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Colombia Travel Blog

By JL Pastor & See Colombia Travel

Jul 03

What To Make of Bogota’s Mayor, Gustavo Petro.

Gustavo-Petro

Gustavo Petro, the (still, just) current holder of the third biggest job in Colombia (behind that of the President, and, of course, writing for See Colombia Travel) is many things to many people. But, what kind of person is he, exactly?

It depends who you talk to you, it seems. He’s either a Son of Peace, set on destroying the old, corrupt, machine of oligarchy that has been plaguing Colombia for far too long; or he’s an arrogant, bumbling, joke of a politician who can’t even work out how to pick up his own trash.

He’s either setting the Old Bailey alight, heralding a new era of responsibility, transparency and fairness; or he’s a myopic antihero tilting at windmills.

 

Who is Gus Petro, really?

Who is Gus Petro, really?

 

Whatever he is, he’s definitely come a long way from his peasant farming roots. And, being mayor hasn’t been easy for him. While, on the one hand, he’s banned bull-fighting, circus animals, and firearms; he’s also been dogged at every turn by scathing attacks on his questionable leadership in issues ranging from rubbish collection to the “integrated” bus system. He’s currently facing possible impeachment, after a petition has been lodged with more signatures than it needs to start that process.

His grasp may well be uncertain and contested, but Petro is sure to remain tenacious and outspoken. And, we want you to be the same. What do you think of this man, Petro? Is he just a guy with maybe a few good ideas, but no idea how to put them into action; or a breath of fresh air in a political landscape otherwise filled with corruption-ridden cronies? Is he a hopeless Don Quixote; or a V with a righteous vendetta?

The comment field is below. Please use it wisely.

 

 

 

 

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4 Comments on “What To Make of Bogota’s Mayor, Gustavo Petro.

Paul Giles says:

Rafael,
It’s true: any time where it appears like a leader is battling people lower down his own hierarchy, you’d have to question some of the leadership skills of this person, especially if your job is, as a mayor’s is, essentially to do with managing people. Taking this into account, the question could be asked; is he just a bad judge of character, a bad communicator and bureaucrat, or are good people just hard to come by around here?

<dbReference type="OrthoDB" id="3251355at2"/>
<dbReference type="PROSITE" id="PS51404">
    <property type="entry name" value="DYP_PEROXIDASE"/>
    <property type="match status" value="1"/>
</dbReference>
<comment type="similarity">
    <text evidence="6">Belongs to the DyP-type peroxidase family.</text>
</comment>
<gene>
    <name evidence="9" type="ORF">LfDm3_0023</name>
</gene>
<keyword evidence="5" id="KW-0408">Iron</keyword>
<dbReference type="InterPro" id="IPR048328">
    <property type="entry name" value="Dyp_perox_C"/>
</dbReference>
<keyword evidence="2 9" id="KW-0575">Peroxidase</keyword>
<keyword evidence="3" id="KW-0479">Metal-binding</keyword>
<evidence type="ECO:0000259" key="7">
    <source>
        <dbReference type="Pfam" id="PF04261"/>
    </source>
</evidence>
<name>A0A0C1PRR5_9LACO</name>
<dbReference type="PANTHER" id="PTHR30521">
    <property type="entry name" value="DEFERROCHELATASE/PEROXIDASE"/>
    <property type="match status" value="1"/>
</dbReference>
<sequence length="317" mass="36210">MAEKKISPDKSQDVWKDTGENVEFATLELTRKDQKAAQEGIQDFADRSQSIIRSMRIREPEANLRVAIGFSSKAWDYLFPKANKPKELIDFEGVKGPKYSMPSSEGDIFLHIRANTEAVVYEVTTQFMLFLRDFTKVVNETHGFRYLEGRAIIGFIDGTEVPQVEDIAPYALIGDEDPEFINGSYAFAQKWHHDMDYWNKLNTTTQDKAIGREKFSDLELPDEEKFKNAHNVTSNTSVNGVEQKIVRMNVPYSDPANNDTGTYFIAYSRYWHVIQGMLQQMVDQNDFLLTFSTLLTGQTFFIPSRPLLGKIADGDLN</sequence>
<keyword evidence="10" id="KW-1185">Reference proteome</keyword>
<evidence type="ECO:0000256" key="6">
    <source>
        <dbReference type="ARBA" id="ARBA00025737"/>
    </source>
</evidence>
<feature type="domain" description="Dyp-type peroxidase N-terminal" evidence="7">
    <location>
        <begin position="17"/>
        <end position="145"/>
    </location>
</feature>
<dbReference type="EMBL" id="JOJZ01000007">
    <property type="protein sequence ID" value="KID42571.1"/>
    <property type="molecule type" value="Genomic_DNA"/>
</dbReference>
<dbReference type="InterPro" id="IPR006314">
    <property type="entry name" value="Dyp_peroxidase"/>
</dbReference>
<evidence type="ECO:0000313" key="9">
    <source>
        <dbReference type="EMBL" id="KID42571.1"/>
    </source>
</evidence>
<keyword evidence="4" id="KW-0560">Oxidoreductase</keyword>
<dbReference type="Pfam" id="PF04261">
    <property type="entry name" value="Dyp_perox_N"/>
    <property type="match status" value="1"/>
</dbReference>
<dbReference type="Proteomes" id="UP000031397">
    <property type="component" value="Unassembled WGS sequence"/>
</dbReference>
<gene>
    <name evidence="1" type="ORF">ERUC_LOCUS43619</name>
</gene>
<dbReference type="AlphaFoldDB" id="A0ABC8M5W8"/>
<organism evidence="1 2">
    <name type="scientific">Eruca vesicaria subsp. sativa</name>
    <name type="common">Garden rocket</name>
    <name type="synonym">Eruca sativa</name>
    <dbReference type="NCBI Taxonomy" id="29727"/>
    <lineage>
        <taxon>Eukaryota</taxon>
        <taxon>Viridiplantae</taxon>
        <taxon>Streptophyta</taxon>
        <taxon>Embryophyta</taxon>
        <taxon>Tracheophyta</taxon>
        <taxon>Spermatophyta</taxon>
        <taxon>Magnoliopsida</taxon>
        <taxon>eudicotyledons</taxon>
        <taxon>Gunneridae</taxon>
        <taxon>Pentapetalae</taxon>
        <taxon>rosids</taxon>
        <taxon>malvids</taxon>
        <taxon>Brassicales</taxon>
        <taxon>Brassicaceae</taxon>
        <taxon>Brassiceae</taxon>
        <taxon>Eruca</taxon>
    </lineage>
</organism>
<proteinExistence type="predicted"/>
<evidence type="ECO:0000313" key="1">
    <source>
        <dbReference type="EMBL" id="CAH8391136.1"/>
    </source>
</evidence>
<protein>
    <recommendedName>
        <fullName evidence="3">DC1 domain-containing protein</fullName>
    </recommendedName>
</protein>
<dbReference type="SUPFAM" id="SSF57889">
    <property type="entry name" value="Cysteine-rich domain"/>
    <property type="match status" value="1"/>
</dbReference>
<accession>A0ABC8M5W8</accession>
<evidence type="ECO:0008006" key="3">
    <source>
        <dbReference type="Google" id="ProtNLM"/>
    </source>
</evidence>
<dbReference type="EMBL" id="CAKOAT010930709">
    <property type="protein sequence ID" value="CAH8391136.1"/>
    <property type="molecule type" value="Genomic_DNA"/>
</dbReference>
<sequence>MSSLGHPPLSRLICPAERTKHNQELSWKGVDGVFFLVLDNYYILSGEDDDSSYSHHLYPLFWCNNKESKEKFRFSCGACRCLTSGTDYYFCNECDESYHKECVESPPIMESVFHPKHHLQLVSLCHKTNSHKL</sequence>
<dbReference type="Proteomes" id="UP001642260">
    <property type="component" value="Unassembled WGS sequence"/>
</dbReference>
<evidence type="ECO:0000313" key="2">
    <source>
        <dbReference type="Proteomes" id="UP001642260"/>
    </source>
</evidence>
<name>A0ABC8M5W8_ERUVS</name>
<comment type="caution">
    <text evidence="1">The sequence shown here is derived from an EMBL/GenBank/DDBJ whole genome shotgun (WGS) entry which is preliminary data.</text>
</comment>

For me, having to ask questions like that is a bit of a shame, because what I do like about the Idea (at least) of someone like Gustavo Petro, is that he doesn’t represent the old families (oligarchy, some might be tempted to say) that appear to dominate many aspects of Colombian public society. It could be argued that anyone outside of this power structure is going to find it hard to do what they want if things are really that controlled. I hope that’s just an overly pessimistic argument, though: like that old song, times they are a-changing…

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Rafael says:

The bureocracy comment is an interesting one. This is especially so if you consider that a mayor should be hiring capable, experienced people who knows what they’re talking about. You could argue that maybe the courts or opposing public servants have it against him. This argument can only go so far, though. High level policy-making requires high level research, thought and competent staff. There’s an episode some time ago where Petro submitted some sort of document and this lady (the head of that department) went on public record to tell Petro that that’s not the proper channel and should’ve been done differently. The fault probably falls on his advisers for not knowing the procedure. But, boy, was that ever embarrassing.